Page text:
Secondly, I would love to see more non-Western Front World War I titles (as well as other subjects) - as long as they were done well. But once Osprey pulls the trigger on a subject, I am confident it will be done well, by a good author.

Speaking of non-Western Front World War I, this Sunday brianwithani is finally seeing Lawrence of Arabia on the big screen! Yeah! LOL.
Paintybeard posted on 28 Aug 2019 22:47:39
Thank you for the well reasoned argument brianwithani.

Just one small flaw in your reasoning: I KNOW that the entire reason for Ospreys existence is to print ALL the books that I ask for.

Seriously, I agree with the main points of your post, but I do think there is plenty of room for books on non British/US campaigns. There have been a whole series of titles on the Eastern Front in WW2. If these were not doing good business I don't think we would have seen so many of them. With a capable author I think non-Western Front books on WW1 could be just as successful.
brianwithani posted on 28 Aug 2019 20:19:44
One thing that's easy to forget is that Osprey is a business. If we want to keep reading great books every year, Osprey has to consistently turn a profit. I'm assuming Osprey's commissioning team has two major factors they consider when commissioning a new book:

1. Whether they actually have a plausible book proposal in hand on the subject.

2. Whether, based on Osprey's historical sales data (which I assume is proprietary information only), there is reason to believe the proposed subject will probably turn a profit if published.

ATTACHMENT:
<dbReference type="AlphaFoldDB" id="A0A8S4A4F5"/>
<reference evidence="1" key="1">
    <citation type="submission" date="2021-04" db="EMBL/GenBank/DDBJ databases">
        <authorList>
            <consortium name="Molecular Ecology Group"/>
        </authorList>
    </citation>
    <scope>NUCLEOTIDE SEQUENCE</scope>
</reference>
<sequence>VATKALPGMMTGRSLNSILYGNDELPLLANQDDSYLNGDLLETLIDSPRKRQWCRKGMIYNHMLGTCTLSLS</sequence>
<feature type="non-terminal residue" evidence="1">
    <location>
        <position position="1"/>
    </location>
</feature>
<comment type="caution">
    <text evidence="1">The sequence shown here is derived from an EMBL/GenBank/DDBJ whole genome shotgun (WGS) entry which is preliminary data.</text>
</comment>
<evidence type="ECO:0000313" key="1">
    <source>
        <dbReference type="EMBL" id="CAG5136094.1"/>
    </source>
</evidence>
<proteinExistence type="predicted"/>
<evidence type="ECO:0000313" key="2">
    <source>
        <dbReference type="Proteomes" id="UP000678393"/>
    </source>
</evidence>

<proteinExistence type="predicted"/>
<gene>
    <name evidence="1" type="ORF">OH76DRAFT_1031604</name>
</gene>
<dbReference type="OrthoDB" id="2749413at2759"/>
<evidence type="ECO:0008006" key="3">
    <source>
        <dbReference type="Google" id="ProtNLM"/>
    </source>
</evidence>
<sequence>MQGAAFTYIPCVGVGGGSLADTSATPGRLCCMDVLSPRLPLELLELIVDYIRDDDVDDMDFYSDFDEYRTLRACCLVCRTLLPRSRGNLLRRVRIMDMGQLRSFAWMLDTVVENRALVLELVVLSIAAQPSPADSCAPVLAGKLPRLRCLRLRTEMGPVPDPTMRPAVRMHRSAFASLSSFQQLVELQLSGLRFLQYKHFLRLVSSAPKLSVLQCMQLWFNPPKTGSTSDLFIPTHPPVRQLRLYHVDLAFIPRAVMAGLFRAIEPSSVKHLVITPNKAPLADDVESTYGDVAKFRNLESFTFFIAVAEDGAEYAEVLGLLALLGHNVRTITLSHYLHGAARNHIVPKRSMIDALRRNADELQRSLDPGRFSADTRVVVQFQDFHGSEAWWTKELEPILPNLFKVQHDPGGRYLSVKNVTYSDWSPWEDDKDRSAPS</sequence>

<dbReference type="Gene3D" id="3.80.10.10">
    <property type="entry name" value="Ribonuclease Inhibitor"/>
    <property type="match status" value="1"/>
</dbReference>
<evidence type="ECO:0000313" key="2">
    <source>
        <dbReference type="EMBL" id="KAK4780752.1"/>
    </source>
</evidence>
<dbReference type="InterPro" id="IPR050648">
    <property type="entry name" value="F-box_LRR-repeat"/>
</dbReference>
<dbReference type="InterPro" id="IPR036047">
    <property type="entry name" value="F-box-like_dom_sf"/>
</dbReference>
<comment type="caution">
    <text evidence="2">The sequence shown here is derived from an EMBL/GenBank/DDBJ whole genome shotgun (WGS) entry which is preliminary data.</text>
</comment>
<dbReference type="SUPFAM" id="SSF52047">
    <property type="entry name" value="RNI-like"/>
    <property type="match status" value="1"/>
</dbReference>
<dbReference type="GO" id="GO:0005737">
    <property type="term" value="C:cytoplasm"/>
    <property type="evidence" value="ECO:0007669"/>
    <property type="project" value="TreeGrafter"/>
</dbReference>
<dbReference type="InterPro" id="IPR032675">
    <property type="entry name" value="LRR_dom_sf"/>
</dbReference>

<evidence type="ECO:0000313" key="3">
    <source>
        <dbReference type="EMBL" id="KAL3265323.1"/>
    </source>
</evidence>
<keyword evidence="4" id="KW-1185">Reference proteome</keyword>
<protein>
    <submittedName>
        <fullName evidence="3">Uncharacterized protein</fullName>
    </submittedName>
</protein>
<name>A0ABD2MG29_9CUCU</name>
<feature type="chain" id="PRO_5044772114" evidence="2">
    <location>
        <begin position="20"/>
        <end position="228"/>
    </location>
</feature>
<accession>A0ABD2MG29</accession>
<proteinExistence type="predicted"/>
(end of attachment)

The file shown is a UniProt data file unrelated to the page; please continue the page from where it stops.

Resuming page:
While many of us who post here are, nicely put, fanatics who often seek particularly obscure subjects and titles, I suggest the bulk of Osprey's sales probably comes from the casual reader. I suspect certain subjects sell noticeably better than others - for example World War II likely sells much better than any other subject. Anglo-American topics likely sell better than other nationalities. To expound on that, there are about six potential American buyers for every potential British buyer, so I assume American subjects typically weight pretty heavily. As far as World War I, I am confident the Western Front sells better than any other theater. Lastly, the more obscure the subject and the farther away it is from an Anglo-American subject, the more difficult it will be to find a quality English-speaking author who can access (and possibly translate) the necessary obscure foreign sources to write a worthy Osprey book on the subject.